"Krzyzewski attempted to shake Duke out of its funk by changing the starting lineup for the second half—in were Grayson Allen and Amile Jefferson, and out were Matt Jones and Justise Winslow."
Winslow said the departure of Dwyane Wade shook him. Searching for a father figure ever since his parents separated has always been a part of his persona, from Trauber to Krzyzewski to Wade. Now it's up to teammate Chris Bosh turn to give Winslow the tough love he needs to succeed.
Coach Erik Spoelstra visualizes a world of possibilities for Justise, because of the elite physical tools he possesses.
In an interview in the New York Post Winslow openly acknowledges what winning doesn't motivate him, but preventing others from winning does.
"I hate losing more than I like winning."
From that angle Winslow thrives on being cast as an underdog who overcomes overwhelming odds in a hostile setting. On other hand Wade thoroughly enjoyed home cooking, to the point that he would go around the arena pleading for the fans to get louder. That's part of the job as the face of the franchise.
"I’ve always kind of enjoyed the road games more than the home games.
Just going to hostile environments, back against the wall, everyone wants to see you lose, and so, for you to quiet the crowd with a play, or win in a tough environment, there’s nothing better than walking out of a gym and it being silent when everyone wanted to see you lose and was kinda hating on you."
He grew as the youngest of five children, who were physically bigger. He's comfortable taking on bigger and stronger opponents, and coming out ahead by stopping them.
"Probably ’cause at a young age that’s all I could do. Being the youngest in my family … when you’re 6, 7 years old, and playing against your 12-year-old brother, you’re most likely not gonna be able to score on him.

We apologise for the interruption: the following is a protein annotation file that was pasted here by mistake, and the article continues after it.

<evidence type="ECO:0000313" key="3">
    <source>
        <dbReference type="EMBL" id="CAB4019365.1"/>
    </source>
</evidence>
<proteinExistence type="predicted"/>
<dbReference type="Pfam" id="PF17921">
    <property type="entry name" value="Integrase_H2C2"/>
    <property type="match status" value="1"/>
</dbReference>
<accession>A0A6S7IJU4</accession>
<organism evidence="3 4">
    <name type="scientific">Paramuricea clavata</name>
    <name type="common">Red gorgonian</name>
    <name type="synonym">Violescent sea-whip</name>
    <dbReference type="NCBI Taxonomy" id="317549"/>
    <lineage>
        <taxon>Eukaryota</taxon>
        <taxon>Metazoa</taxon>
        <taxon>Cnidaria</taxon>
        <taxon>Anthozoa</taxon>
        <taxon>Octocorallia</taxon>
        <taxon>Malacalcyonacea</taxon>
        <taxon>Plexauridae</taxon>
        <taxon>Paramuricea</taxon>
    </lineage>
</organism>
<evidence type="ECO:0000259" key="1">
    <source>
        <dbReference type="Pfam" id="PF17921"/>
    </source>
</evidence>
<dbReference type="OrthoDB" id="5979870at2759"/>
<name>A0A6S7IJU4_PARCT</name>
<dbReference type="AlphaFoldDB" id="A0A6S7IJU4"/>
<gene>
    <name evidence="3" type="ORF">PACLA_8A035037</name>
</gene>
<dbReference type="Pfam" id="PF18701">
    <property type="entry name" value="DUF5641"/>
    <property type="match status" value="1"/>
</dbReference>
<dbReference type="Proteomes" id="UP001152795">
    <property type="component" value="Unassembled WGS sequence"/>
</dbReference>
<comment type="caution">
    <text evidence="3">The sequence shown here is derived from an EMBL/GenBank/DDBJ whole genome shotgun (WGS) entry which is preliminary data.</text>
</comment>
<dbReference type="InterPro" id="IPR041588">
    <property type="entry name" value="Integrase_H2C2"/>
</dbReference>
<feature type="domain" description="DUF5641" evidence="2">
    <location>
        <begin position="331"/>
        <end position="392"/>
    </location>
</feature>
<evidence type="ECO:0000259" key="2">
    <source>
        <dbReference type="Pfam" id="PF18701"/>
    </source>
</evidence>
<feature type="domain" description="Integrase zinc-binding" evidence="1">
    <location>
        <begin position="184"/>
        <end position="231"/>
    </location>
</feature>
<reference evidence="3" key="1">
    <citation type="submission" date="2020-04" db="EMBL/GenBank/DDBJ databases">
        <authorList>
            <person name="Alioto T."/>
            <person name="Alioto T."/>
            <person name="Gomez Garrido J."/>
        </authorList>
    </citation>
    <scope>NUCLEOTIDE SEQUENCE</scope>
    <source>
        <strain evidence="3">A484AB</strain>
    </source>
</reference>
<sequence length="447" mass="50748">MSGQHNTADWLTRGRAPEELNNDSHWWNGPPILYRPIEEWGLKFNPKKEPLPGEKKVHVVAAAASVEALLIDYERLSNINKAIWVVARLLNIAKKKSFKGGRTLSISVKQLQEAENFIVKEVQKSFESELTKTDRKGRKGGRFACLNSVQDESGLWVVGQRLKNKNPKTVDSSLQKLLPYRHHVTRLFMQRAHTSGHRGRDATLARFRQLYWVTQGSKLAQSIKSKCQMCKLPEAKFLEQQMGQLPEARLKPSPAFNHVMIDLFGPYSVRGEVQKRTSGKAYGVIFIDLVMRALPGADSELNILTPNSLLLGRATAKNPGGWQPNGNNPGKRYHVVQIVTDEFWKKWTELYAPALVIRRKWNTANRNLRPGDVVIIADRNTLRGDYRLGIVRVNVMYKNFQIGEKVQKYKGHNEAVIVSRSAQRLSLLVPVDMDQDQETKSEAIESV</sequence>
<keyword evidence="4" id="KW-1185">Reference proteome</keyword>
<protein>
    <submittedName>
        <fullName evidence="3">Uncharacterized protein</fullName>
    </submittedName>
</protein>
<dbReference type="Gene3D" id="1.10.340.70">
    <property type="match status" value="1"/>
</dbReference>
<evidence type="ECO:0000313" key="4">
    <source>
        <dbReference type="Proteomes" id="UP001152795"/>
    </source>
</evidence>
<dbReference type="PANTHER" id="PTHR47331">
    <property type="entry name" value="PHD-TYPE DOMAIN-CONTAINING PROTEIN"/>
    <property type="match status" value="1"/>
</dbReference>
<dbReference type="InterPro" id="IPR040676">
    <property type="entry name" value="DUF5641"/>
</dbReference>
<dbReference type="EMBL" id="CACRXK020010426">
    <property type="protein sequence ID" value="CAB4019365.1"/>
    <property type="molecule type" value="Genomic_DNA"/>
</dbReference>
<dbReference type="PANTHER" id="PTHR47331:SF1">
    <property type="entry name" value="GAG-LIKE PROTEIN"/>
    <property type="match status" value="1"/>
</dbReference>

But you can do everything in your power really to try to defend him whether it’s fouling or just figuring a way to prevent him from scoring, and so that’s something that I had to learn from a young age is I may not be able to score on my siblings but I can definitely do my best to play defense, and try to stop him from scoring, so that’s probably where that comes from."
Justise Winslow has all the tools to become a defensive nightmare in the NBA, and perhaps earn a spot on the NBA All-Defensive team. Leaving the scoring load of the Heat to Hassan Whiteside and Bosh, he can focus all his energy on doing what he loves to do: stop the other team from scoring.
The return of Bosh won't just benefit Winslow's development, but other youngsters, such as Josh Richardson (22), Briante Weber (23), Dion Waiters (24) and Derrick Williams (25), who will be expected to reach championship performance levels they have not achieved yet. Between Bosh and Udonis Haslem, the five rings they won serve as constant reminders to the team that they will not be on the floor as cheerleaders, but taskmasters.
Winning won't be easy, but Justise Winslow never backed down in the face of overwhelming odds. As Bill Russell said about easy-going Wilt Chamberlain, don't get him angry.